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Fred N Ross-Cisneros, Chiara La Morgia, Billy Xiaoyi Pan, Jens Hannibal, Neil Miller, Valerio Carelli, Alfredo A Sadun; Melanopsin Retinal Ganglion Cells are Spared in Wolfram Syndrome. Invest. Ophthalmol. Vis. Sci. 2014;55(13):1236.
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To examine if melanopsin retinal ganglion cells (mRGCs) are spared in Wolfram Syndrome (WS), an autosomal-recessive disease partly characterized by optic atrophy resulting from the loss of RGCs. The pattern of retinal nerve fiber loss in the optic nerves of WS has been shown to be similar to that seen in Leber hereditary optic neuropathy (LHON), a condition in which mRGCs are known to be spared.
Right eyes were obtained at autopsy from a 25-year-old male WS patient and a 24-year-old healthy male control. Eyes were fixed in formalin within 12 hours, dissected at the horizontal meridian at the level of the optic nerve, processed, embedded into paraffin, and serially cut at 5 µm. Every fifth section was immunostained for melanopsin using an indirect immunoperoxidase staining method with an HRP-bound secondary. Diaminobenzadine was used as the chromogen and tissues were counterstained with hematoxylin. The retinal sections were examined for number, location, and morphology of mRGCs.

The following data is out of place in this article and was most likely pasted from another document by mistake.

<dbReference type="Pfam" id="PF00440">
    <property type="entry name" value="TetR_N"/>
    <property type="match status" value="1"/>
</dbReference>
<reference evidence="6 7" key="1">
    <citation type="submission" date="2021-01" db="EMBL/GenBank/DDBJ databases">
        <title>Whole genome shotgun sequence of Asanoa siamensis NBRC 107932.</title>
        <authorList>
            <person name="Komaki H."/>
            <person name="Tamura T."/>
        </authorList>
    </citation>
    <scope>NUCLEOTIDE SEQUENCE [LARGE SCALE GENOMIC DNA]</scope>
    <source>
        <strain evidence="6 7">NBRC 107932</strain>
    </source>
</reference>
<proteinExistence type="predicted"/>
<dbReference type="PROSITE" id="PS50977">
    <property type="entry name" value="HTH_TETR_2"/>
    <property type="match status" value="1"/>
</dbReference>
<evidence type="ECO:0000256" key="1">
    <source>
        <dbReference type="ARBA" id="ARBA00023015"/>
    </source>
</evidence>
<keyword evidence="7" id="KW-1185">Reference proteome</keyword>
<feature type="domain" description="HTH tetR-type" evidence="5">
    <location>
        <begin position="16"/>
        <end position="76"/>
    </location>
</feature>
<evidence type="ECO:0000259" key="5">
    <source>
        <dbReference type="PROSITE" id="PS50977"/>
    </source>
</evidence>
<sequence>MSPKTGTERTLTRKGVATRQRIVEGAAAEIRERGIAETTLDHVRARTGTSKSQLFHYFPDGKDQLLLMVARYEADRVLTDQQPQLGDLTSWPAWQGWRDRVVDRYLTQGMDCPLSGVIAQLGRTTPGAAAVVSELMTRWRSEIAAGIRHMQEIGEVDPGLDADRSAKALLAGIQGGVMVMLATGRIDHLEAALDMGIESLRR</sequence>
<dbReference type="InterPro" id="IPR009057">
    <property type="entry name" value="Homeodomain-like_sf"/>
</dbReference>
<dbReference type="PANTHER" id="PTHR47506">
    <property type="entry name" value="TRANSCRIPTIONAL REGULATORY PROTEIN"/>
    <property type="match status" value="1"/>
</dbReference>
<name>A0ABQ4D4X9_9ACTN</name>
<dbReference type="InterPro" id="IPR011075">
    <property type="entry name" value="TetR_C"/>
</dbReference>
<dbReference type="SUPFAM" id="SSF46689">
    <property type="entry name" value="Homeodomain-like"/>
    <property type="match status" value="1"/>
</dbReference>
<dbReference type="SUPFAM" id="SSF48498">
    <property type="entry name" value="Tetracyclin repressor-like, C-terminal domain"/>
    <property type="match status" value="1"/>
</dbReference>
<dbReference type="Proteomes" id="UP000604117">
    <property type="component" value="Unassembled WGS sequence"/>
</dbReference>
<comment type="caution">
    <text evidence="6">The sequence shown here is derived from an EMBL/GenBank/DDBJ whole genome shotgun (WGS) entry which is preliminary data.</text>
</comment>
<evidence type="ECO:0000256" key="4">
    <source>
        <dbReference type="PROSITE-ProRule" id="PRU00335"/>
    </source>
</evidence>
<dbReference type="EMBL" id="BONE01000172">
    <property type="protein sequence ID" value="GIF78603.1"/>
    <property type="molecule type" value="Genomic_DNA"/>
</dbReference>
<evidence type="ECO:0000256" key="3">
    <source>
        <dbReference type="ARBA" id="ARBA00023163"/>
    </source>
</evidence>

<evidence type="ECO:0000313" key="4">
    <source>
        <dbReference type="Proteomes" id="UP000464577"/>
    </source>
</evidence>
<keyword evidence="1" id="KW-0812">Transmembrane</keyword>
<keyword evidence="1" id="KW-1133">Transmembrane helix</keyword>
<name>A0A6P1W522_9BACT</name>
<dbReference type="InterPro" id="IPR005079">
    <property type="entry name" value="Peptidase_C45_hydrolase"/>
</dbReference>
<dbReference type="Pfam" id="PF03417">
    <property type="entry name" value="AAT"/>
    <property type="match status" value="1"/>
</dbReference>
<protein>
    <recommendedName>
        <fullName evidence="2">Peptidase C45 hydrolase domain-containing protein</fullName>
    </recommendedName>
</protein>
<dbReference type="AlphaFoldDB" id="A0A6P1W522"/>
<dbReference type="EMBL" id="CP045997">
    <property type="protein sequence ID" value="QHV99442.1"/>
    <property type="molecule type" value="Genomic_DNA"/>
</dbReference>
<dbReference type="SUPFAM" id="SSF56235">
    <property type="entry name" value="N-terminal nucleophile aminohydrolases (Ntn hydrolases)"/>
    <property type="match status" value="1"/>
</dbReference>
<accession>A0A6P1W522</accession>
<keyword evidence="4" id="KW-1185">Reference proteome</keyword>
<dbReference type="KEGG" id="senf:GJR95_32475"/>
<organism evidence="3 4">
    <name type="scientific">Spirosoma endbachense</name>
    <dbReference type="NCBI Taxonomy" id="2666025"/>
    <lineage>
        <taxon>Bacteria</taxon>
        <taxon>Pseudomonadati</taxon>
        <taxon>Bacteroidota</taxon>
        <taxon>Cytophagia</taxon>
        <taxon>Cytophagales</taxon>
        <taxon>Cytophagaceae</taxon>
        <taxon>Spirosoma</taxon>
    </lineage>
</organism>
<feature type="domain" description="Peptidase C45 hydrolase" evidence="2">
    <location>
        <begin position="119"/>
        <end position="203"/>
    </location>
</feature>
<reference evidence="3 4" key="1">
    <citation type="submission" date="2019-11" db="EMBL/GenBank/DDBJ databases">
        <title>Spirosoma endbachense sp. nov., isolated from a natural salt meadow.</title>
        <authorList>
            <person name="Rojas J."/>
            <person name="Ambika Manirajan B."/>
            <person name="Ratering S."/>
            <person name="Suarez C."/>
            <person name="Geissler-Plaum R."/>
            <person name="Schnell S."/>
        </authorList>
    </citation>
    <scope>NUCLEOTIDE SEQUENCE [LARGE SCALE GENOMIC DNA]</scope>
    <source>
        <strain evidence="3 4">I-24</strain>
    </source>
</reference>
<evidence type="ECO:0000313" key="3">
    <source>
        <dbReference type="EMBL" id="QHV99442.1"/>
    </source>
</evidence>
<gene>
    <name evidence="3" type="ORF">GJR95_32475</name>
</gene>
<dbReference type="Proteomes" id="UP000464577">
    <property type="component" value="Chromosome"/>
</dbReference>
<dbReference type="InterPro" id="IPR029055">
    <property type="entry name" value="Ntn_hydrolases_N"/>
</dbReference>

The control retina showed a normal cellular architecture. The WS retina demonstrated widespread loss of regular RGCs, especially in the papillomacular bundle region. The average number of mRGCs found in 10 sections from the control patient was 6.0 cells per section. The average number of mRGCs in 10 sections from the WS patient was 5.3 cells per section. For both the control and WS patient, mRGCs and their dendritic arbors were distributed throughout the temporal and nasal retina. The mRGCs found in the macula were approximately equal. They were also found slightly more often in the retinal inner nuclear layer (INL) at 52% and 55% respectively. The morphology of these cells appeared similar in both patients and was characterized by densely stained somas and dendrites. Dendritic arbors from mRGCs in the GCL were found to project to both the inner and outer sublamina of the inner plexiform layer (IPL). Cells in the INL were found to project their dendrites to the outermost sublamina of the IPL.
Our assessment of mRGCs in a WS patient compared with a control demonstrates significant loss of regular RGCs but relative sparing of mRGCs. Remarkably, in the WS patient, we found a higher number of mRGCs in the heavily degenerated temporal zone that includes the papillomacular bundle. This finding supports the existence of an anatomical substrate which would allow for both the pupillary reflex and circadian photoentrainment in WS.
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